It takes a significant amount of motivation, perseverance and above all planning to successfully prepare for the test. A well-laid plan would begin with the subject you are most proficient at to get into the rhythm of studying and stimulate your brain cells. Save the more difficult subjects for later when you have grown accustomed to a regular study session. With willpower and determination, you should be able to pass the test with flying colors.
The four GED tests
The new GED exam comprises four subject sections: Language Arts, Math, Science and Social Studies, and will take around 7.5 hours to complete. There is no requirement to take all four subtests all in once. You can take test by test at the moment that suits you best and when you are well prepared for that subject.
Your scores are valid for two years from your first registration. The GED exam is available in English and Spanish, and to take the exam you will have to report personally at a designated GED testing center. The GED test is NOT available online, and websites that claim otherwise are false. Their ‘diplomas’ are worthless and will definitely not be recognized by employers and institutions of higher learning!
North Dakota is among the states with very high success rates on the GED exam. State Superintendent Kirsten Baesler recently said that in 2015, GED test takers recorded a success rate of 90 percent, and only in Arkansas did students score higher.
This success rate may rise higher because the GED passing score was lowered to 145, down five points from 150 out of 200. The required score was adjusted because applicants who had scored 150 or up on the GED test were outperforming many high school graduates in college. Read all about this significant move here.
GED – What is new
Most likely you will be aware of all the significant modifications that the GED exam went through recently. If you’re seriously thinking about getting ready for the GED, it is a good idea to go through this website and discover everything about the new GED test, the best way to prepare for the test, prep locations (see above), and a lot more. Use all the resources you can find to become optimally prepared for the now completely computer-based exam, so you won’t be taken totally by surprise when you come to sit for the GED exam at an official testing site.
Not all states have decided to continue working with the GED for their HSE (High School Equivalency) testing. Some have changed to the TASC, others to the HiSET, and there are some states that even offer all three formats to let their residents obtain a diploma that is regarded as the equivalency to a standard high school diploma.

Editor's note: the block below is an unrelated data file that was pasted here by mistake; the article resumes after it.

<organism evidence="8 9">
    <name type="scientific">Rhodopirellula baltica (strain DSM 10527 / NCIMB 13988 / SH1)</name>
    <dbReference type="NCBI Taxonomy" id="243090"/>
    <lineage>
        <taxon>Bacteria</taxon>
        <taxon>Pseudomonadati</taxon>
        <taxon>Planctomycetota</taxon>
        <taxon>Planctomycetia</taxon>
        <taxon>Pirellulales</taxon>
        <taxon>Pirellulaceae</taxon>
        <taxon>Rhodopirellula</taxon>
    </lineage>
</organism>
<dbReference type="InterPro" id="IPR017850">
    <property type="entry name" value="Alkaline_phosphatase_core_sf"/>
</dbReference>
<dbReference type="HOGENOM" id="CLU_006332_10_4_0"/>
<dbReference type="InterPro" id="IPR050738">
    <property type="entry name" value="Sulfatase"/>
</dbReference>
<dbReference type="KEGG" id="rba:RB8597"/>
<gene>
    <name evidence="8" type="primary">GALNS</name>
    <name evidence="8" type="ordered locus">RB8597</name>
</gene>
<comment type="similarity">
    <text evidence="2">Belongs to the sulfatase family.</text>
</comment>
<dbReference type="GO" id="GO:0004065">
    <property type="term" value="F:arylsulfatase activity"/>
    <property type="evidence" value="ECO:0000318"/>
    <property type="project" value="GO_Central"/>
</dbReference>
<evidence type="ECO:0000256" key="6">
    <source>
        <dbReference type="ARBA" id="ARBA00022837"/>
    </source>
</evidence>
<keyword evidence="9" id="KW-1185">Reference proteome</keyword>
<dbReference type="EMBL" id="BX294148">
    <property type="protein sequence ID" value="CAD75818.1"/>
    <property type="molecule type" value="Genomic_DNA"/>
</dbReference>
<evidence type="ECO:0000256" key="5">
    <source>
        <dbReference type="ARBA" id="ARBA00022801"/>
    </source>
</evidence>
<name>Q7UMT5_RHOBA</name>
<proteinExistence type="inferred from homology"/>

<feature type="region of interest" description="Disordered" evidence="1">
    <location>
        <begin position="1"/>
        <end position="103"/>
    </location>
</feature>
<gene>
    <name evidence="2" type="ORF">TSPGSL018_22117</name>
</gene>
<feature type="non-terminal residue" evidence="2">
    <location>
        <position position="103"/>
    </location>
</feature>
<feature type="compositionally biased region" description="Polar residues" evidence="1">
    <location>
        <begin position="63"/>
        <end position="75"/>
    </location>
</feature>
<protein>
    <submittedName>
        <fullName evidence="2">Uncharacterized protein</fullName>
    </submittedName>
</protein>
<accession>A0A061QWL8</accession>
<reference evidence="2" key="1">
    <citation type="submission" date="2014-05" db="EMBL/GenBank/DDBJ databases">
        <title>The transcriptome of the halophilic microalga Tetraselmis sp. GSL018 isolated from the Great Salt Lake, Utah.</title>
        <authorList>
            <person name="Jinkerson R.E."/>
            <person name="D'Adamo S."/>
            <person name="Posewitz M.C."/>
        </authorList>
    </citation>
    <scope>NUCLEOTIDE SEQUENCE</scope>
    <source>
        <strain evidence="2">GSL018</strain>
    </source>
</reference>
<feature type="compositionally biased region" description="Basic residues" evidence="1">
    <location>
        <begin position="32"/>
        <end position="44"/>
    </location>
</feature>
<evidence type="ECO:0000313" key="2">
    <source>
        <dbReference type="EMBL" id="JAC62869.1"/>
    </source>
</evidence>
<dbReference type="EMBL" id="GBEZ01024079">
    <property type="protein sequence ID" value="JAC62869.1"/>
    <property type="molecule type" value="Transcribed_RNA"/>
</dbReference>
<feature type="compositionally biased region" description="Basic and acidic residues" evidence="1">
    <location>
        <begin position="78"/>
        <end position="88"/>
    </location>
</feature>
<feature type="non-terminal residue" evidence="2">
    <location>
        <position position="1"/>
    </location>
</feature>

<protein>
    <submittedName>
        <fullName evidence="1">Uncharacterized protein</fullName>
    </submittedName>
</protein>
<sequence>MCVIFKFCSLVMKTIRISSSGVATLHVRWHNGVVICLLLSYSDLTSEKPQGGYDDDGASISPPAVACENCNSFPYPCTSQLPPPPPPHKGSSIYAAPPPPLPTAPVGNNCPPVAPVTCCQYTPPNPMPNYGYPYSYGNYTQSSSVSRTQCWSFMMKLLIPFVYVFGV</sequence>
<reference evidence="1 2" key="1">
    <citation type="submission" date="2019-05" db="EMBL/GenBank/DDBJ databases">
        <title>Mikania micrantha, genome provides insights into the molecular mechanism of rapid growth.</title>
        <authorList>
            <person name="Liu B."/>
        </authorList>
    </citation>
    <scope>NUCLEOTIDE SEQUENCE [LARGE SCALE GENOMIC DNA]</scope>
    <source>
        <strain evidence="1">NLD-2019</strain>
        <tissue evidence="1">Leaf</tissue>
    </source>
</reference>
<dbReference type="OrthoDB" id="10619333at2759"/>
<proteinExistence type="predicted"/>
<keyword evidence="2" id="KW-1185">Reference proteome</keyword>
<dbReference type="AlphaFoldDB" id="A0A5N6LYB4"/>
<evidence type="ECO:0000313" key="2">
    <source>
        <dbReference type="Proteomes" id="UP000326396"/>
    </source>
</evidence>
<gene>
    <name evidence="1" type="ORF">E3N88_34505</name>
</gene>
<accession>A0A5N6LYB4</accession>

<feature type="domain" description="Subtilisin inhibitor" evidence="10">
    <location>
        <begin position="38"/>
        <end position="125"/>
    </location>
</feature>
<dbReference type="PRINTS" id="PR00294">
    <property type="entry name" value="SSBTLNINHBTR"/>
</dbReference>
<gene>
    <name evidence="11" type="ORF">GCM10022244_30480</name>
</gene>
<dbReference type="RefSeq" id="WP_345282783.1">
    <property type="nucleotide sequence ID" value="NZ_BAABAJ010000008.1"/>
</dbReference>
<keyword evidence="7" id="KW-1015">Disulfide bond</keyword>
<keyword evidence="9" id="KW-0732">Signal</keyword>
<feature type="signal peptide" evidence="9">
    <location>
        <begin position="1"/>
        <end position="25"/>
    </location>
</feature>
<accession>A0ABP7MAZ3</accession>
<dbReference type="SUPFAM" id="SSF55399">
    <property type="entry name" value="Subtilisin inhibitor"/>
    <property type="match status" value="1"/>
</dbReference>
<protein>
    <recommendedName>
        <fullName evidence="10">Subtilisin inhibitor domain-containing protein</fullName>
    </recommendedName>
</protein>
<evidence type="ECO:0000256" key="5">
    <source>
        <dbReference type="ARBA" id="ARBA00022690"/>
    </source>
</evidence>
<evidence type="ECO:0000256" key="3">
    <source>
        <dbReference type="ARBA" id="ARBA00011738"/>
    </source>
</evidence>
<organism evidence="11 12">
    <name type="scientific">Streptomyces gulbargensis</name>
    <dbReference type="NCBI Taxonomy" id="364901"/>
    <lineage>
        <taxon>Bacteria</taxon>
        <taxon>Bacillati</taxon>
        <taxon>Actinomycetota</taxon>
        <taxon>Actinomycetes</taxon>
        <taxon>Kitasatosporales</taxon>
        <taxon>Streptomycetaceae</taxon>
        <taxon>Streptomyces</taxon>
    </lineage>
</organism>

After passing the exam your future is wide open. However, you will be facing some important decisions in selecting your new career. You will not want to take just any job that comes along. This a part of your career preparation takes some significant planning as well. There are various things that you will want to consider when choosing a career field. You will want a position where you can be successful and have the opportunity for upward mobility. You will have worked very hard to obtain your GED test and will want to make the most of it.
Jobs with a GED test
Career tests are a good way to crystallize your strong points and learn what to do to take advantage of them. The tests are simple enough and can easily be taken online. They are a valuable part of choosing the field that best suits your abilities and needs.
Career tests are simply a series of questions based on how you feel about specific jobs, situations and personal preferences. An analysis is then performed on the answers to these specifics and jobs are suggested that fit your profile. Some of these tests can be taken for free but the more reliable ones require you to purchase a package or membership. However, you do not necessarily need to take a career test to gain sight into your personal preferences. It does help to write them down so you can easily go over them and give them some thought.
Simply make a list of the things you enjoy doing the most and what makes you happy. List your favorite hobbies and interests. Ask other people what they think you are good at for a different perspective. Think about the time you will be able to put into work and then separate the most important aspects from the things you can do without. If furthering your education is a viable option, remember that your GED diploma has opened the door for you to the 95% of colleges and universities that accept it as a high school equivalency diploma.